This forum is dedicated to connecting hosts with other hosts. Sign up to get the latest updates and news just for AirBnb hosts! Note that we are not affiliated with Airbnb - we are just passionate hosts!
All the Customer Disservice airhead could do was “escalate it to San Francisco and someone will reach out to you”. She did admit that she was in a call center “not in the United States” but she spoke perfect American with no accent so I have idea where the call center is (Philippines? India?). Background sounds were more like a home so maybe support folks now work from home computers?
Any way, I have not idea how long it will take to “reach out”. I guess I’ll have to try Facebook now to see if I can get an answer that way. I have the Twitter link but I don’t post tweets under my own name, but don’t have the official FB page link. Can anyone tell me which FB link is helpful?
About one half of one percent of all tax returns are audited and most of those are at the extremes: claiming no income or very high income. Over the years I’ve seen people give an inordinate amount of worry to the topic of doing taxes.
My wife and I have been audited 3 times in 23 years. They were the automated audits where the IRS computer looks at what your employers said they paid you and compares that to how much you put on your tax return. Every time it was over a mistake made on a 1099-MISC. Every time it was because I reported less income on my taxes then the IRS had in their computers (to anecdotally confirm @Brandt’s point) and the difference was over $50K each time. Every mistake was made by the IRS during their data entry process due to small companies mailing paper 1099-MISC forms to the IRS.
Did you have an actual full audit each time? Or did you just get the letter asking for a bit more information? I’ve gotten several of those (due to companies mis-filing W2s each time) but not a full audit, usually just one 1040 line item.
They were mail audits. They simply included their income records as evidence that we had underpaid on our taxes. They included a bill for taxes and penalties owed and a return envelope. They did not specifically request additional information, but they did include some vague instructions for disputing their data. I sent an explanation along with copies of my 1099-MISC forms and I circled the incorrect data from their records in the audit letter.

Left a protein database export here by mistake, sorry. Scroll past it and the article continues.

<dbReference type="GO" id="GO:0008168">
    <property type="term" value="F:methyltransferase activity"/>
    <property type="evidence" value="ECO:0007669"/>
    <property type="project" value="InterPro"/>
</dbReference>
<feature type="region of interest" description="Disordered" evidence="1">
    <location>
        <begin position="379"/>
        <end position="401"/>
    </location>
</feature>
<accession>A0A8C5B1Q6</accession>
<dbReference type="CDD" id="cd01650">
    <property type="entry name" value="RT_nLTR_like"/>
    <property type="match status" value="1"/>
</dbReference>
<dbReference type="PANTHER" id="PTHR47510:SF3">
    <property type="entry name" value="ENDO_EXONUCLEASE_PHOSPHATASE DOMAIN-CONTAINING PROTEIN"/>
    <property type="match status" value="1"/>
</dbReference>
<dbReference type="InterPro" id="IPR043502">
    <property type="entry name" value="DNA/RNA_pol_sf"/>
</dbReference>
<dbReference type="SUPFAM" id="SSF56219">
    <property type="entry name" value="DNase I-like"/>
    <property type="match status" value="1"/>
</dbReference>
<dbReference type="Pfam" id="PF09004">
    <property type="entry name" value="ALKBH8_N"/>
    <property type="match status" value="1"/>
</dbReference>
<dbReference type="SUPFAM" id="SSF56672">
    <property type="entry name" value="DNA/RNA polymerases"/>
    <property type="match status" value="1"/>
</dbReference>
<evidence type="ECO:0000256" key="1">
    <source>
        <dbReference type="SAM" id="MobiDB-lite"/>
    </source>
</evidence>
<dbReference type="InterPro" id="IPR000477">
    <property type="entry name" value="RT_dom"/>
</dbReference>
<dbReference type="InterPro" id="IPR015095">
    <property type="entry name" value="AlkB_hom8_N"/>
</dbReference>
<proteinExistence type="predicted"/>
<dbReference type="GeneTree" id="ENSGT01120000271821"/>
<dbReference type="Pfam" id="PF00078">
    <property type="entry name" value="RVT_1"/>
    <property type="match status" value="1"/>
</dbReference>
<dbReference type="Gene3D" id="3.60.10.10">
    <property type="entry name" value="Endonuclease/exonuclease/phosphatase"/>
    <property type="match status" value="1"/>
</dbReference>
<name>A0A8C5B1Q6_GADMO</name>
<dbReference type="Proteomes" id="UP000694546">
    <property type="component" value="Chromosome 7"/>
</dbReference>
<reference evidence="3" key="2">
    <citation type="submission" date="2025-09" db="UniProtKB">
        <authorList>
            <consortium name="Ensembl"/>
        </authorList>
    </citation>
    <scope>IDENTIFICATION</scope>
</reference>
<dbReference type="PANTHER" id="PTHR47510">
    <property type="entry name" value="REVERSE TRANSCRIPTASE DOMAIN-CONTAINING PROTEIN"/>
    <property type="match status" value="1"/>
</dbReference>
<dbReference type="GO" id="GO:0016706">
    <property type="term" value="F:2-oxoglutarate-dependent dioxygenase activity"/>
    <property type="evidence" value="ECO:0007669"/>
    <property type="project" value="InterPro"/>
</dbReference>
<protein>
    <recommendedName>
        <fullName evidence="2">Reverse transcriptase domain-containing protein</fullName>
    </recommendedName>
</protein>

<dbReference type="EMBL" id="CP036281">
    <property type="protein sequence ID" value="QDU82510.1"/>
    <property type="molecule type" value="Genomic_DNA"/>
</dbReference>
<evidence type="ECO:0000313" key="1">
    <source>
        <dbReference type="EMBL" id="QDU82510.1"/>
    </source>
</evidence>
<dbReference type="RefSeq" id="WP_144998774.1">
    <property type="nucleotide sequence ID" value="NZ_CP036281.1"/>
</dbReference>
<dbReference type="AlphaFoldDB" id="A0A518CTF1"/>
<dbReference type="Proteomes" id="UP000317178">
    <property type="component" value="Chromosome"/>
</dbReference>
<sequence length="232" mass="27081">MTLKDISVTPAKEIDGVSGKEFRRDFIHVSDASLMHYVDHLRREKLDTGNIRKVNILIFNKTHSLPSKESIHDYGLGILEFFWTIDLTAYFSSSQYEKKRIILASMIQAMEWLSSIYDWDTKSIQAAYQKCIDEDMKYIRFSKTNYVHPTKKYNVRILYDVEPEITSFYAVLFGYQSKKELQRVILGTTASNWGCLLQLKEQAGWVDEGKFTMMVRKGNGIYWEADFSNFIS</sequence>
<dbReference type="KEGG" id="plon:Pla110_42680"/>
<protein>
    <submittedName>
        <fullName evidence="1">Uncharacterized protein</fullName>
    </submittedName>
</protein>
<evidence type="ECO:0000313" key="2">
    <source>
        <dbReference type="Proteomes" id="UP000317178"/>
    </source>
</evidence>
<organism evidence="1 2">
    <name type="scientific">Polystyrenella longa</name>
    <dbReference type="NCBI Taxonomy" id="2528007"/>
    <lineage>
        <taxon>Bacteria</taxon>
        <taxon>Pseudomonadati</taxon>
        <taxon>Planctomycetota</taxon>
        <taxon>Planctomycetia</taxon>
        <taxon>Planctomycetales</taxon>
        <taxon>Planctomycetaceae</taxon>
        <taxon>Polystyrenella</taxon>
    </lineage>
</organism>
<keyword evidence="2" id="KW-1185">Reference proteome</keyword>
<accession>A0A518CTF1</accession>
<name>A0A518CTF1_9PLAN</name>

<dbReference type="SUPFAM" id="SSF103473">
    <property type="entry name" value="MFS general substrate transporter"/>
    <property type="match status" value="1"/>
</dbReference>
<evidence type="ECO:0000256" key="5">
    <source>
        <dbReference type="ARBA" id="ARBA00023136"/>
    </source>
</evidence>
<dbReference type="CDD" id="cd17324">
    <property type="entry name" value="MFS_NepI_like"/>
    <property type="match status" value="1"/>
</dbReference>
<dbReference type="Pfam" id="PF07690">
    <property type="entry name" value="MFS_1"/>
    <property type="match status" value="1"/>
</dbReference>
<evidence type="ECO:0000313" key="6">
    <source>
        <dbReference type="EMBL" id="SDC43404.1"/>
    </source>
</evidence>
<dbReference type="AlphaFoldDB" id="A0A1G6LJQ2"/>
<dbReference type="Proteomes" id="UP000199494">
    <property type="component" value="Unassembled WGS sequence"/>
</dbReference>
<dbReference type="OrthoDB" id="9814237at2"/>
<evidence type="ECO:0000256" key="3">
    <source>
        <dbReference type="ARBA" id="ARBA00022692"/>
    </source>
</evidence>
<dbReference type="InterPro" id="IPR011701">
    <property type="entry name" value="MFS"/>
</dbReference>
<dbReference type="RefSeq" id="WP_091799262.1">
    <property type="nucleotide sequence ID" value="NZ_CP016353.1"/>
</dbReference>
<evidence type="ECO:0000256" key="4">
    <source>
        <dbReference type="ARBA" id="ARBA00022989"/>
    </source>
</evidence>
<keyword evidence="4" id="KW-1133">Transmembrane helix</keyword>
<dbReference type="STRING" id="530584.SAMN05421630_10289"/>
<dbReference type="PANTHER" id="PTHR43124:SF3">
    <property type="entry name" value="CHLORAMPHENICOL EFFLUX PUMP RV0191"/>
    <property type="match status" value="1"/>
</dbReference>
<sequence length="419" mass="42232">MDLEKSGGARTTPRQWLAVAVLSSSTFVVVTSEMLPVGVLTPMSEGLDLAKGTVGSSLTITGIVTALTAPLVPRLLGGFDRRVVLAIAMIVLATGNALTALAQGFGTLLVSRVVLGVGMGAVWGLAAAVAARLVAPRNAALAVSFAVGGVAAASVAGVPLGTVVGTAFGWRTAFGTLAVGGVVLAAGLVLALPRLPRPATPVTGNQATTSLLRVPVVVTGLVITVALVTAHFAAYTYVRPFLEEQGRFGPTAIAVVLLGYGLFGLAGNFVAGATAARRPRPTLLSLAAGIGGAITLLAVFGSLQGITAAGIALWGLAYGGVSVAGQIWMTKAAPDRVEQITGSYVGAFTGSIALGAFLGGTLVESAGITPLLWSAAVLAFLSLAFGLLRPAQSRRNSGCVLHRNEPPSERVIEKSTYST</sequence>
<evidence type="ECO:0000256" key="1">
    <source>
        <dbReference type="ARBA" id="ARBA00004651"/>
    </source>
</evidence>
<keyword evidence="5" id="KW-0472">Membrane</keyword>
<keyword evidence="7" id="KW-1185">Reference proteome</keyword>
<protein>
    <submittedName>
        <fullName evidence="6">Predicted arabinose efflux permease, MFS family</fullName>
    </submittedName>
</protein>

Each time, the IRS sent a letter a couple months later saying that the matter is closed.
Well, I got an email from Customer Disservice telling me the amount is for the sales and room tax passed through to me, supposedly why it’s a 1099-MISC rather than a 1099-K. I believe that they should have sent me a 1099-K for all they paid to me, rather than a 1099-MISC which shows the pass-through payments as “rents” which is NOT correct.
I asked the AirHead to elevate this issue to someone who 1) has the power and expertise to deal with the issue and 2) can quote to me the IRS code or rules that apply to this payment. Even though I had less than 200 transactions, I believe that the total over $20K and the fact that some of it was not income but passed through collected taxes requires a 1099-K.
I’m not hoping for much because it’s Air, and they don’t care about hosts as we all know. @Brian_R170 you apparently understand the tax code. What say you?
The IRS instructions for 1099-K say that both have to be true (over $20K and over 200 transactions), so you shouldn’t get a 1099-K from Airbnb. See page 5 here:
So, from what you’re describing, the 1099-MISC is actually telling you how much local tax Airbnb collected on behalf of your rental activity, but instead of remitting those taxes to your local government, they forwarded the taxes to you, then you remitted them to your local government. Airbnb is obviously accounting for the taxes separately from the payment processing money. I don’t know if they are required to keep them separate or if a 1099-MISC box 1 is the best or only way to report it. However, I would assume that you keep track of the taxes you remit to your local governments. So, other than a sanity check on deducting the correct amount of local taxes paid from your income, the 1099-MISC form is probably useless to you.